Cylindrical Covered Hoppers (Part 1 of 2)

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Perhaps the best part of rail fanning is the fact that there’s so many different types of freight cars to look at…. That being said, there’s no mistaking the odd but distinctive look of a cylindrical covered hopper. Besides often seen far from their home rails, what isn’t always obvious is the important role they played in the evolution of the covered hopper car design.

In the early 1960s ACF introduced their round-ish styled cylindrical hoppers which were vastly different from the ribbed sided hopper cars of the era. These cars were made in 3-bay and 6-bay versions and were available in several sizes for different types of lading…. Smaller cars were used for cement, sand and other dense materials. Larger cars were for plastics, phosphates and other very light loads with the most common cars probably being the three and four bays used for grain service.

The early covered hoppers were built around a strong center sill that ran through the center of the car and for the most part, these cars were like open hoppers with a roof…. However, the center sill created two problems. It added weight and impediment to unloading.

American Car and Foundry (ACF) tackled this problem in 1966 with a cylindrical design. Taking advantage of the structural integrity of a cylinder, ACF made the carbody itself an integral part of the car’s structure. This is similar in concept to the tank car designs which made similar transformations during this same time period.

The most common cylindrical hoppers seen on the rails today are those operated by the Canadian National and Canadian Pacific. This is probably because the Canadian government bought a huge number of cylindrical hoppers which were assigned to the CP and CN with the government of Alberta and Saskatchewan buying some too.

And so it goes…. Thousands of these hopper cars have delivered the seasonal wheat rushes from the great plains of Canada to the markets and tabletops of the world for over 40 years. And despite revisions and newer versions, Canadian roads have stuck with the cylindrical design for decades with these tubular cars continuing to be built to this day.

Most notably, BNSF has been buying large amounts from Trinity Industries which are being made in Texas and Mexico with 110-car unit trains becoming more and more common. And if you can believe it, the former Penn Central also owned a lot of these cars as some were inherited from the New York Central and the Pennsylvania and others were bought outright new.

In fact the first prototype was owned by the New York Central with the car being transferred to Penn Central and Conrail and eventually converted to a scale monitor car before becoming part of Norfolk Southern’s roster.

So from the east coast to the west and every where in between, ACF’s revolutionary design could be found all across the country with many private owners, including chemical, salt and fertilizer companies also buying these unique cars.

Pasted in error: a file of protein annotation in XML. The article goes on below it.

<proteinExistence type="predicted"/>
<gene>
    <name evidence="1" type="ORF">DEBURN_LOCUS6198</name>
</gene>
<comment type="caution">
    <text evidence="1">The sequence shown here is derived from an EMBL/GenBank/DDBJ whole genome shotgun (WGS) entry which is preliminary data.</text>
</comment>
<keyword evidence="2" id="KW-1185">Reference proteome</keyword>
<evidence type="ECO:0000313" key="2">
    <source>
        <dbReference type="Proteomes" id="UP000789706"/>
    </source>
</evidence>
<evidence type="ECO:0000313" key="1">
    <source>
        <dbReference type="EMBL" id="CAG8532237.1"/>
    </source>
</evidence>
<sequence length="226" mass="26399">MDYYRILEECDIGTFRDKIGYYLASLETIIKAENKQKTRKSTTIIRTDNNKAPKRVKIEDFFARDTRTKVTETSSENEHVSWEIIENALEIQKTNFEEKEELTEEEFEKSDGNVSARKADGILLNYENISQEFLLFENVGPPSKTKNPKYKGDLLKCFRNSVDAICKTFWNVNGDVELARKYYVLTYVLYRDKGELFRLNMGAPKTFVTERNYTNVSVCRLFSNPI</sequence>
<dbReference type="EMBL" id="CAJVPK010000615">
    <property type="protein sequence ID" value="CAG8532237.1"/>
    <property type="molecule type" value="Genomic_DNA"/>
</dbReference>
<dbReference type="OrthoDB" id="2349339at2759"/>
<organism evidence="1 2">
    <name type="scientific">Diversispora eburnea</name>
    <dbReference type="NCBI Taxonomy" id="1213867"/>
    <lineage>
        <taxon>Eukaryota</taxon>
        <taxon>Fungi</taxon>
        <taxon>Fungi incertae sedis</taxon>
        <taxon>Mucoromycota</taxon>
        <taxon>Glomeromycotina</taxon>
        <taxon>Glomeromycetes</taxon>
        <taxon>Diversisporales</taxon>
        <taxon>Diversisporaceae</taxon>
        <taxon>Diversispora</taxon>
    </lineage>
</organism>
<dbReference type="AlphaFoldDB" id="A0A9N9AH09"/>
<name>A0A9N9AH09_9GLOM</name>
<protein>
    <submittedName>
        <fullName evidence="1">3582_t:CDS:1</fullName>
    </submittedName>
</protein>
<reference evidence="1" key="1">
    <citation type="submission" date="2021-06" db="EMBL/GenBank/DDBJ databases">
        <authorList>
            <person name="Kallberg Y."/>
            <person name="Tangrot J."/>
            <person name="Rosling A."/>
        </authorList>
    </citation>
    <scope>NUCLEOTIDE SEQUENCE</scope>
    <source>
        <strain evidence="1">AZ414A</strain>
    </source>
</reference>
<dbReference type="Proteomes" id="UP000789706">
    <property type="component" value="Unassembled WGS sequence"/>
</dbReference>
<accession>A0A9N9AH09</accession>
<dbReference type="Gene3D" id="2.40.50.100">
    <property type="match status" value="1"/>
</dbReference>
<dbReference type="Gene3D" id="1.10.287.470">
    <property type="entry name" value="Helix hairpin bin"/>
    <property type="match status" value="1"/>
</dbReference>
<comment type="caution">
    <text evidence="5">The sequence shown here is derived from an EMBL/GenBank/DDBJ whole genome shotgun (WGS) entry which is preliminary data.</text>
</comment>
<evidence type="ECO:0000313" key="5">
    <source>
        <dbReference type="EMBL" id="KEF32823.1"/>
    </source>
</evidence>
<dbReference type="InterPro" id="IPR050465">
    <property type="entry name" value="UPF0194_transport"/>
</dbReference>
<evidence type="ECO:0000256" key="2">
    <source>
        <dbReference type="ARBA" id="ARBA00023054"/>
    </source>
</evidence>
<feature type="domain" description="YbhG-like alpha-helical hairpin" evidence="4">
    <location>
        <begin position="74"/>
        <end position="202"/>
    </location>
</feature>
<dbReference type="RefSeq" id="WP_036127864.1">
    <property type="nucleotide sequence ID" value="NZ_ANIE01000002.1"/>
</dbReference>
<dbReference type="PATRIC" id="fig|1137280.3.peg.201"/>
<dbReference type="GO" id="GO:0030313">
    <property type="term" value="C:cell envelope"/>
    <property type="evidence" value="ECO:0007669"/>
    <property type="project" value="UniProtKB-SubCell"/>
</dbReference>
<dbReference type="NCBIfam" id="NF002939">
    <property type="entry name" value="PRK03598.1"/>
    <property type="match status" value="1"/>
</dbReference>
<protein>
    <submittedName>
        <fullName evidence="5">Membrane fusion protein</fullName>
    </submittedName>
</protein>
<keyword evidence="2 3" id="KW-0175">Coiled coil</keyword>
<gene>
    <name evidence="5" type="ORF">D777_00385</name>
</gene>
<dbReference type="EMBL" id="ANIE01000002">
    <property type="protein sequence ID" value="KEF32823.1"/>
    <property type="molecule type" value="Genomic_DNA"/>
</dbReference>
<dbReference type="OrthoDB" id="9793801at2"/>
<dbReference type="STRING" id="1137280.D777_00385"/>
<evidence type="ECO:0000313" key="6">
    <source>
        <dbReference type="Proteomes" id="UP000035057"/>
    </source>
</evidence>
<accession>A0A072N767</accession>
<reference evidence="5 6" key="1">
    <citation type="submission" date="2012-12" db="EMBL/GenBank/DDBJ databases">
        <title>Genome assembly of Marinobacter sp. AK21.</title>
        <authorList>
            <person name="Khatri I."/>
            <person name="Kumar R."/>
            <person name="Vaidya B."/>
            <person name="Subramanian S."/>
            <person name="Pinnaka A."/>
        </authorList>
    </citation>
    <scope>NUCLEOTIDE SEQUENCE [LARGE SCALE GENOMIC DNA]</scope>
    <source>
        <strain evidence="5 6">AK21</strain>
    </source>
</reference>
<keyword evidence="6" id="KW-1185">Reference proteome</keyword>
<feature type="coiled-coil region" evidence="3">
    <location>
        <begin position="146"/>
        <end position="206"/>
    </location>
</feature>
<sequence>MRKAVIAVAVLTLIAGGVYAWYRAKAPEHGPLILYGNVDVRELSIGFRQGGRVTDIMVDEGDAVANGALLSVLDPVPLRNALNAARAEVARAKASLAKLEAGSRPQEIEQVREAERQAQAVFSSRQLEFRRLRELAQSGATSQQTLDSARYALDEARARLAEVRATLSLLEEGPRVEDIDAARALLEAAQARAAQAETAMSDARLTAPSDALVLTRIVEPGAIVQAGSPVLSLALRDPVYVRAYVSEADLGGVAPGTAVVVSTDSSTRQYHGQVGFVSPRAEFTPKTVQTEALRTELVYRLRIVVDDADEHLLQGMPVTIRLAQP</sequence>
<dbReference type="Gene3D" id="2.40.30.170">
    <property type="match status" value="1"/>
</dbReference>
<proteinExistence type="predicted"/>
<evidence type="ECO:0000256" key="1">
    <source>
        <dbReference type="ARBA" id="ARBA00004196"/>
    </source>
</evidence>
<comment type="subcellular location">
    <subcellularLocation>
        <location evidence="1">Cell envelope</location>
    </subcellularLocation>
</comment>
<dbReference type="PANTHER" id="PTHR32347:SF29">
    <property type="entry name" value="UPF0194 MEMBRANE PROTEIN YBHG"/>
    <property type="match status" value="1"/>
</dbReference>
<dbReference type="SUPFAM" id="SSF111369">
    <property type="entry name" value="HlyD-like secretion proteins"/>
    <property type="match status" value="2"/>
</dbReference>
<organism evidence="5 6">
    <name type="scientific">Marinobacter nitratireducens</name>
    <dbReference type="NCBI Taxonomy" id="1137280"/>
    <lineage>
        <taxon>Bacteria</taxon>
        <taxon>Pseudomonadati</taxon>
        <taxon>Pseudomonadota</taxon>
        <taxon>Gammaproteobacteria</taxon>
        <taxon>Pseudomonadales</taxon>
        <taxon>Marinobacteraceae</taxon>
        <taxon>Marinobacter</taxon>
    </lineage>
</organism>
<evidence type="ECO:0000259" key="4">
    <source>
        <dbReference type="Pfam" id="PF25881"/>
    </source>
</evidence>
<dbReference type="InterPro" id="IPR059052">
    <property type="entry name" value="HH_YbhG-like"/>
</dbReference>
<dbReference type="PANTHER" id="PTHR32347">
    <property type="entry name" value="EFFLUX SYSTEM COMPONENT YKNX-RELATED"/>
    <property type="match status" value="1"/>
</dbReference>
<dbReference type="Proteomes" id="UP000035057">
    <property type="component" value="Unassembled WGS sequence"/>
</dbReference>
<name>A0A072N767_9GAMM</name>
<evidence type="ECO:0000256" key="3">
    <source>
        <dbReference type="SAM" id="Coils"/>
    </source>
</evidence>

Distinctive, successful and historically significant in their own right, perhaps the greatest contribution of the cylindrical design was their role in the development of the even more successful Center Flow ACF cars which followed…. But that is another story….

Cylindrical hoppers come in a variety of paint schemes with the Canadian cars, in particular, being the most interesting.

Saskatchewan with SKPX reporting marks (green with large white speed lettering).

Canada’s covered hoppers are no more of a stranger to northeast Pa. than are their railroads but every now and then you get some really cool ones like these pretty green Saskatchewan Grain Car Corporation (SKPX & SKNX) types.

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Owned by the Government of Saskatchewan for renting grain cars for the transportation of grains between Saskatchewan and export ports, the Crown Corporation is governed by the Saskatchewan Grain Car Corporation Act.

Older rail cars came from CP and CN when the corporation was founded and were replaced by new cars in 1981 that were lined with epoxy and made by Hawker Siddeley Canada.

Each car has a capacity of 128.8 cubic meters and approximately 906 of the cars are still in service with roughly 417 on the CN and about 489 on the CP. The original paint scheme for these cars was brown and orange and about 800 cars still remain in that scheme, but in 2007 110 cars were repaired by the GE Rail Car Repair Services Company in Regina and painted like the one you see here, in the new cool green with the type Saskatchewan!… Also note that some Saskatchewan cars have an (!) at the end and some don’t.

Alberta (blue) with ALPX reporting marks

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Canada (large white Canada lettering with double wheat sheaf) with CN and CP reporting marks

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Canadian Wheat Board with CN reporting marks (Centered yellow wheat sheaf with horizontal yellow band across lower side of hopper)

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Canadian Wheat Board with CP reporting marks (and with yellow end section)

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Cylindrical Covered Hoppers (Part 1 of 2)

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Author:Railfan AC

AC is a U.S. Air Force Veteran, a long haul trucker, a transportation enthusiast and a lifelong lover of trains. AC's mission is to travel America documenting American railroading in the 21st century while educating those who want to know about the importance the railroads play in our daily lives including, but not limited to, the movement of goods, services and more.

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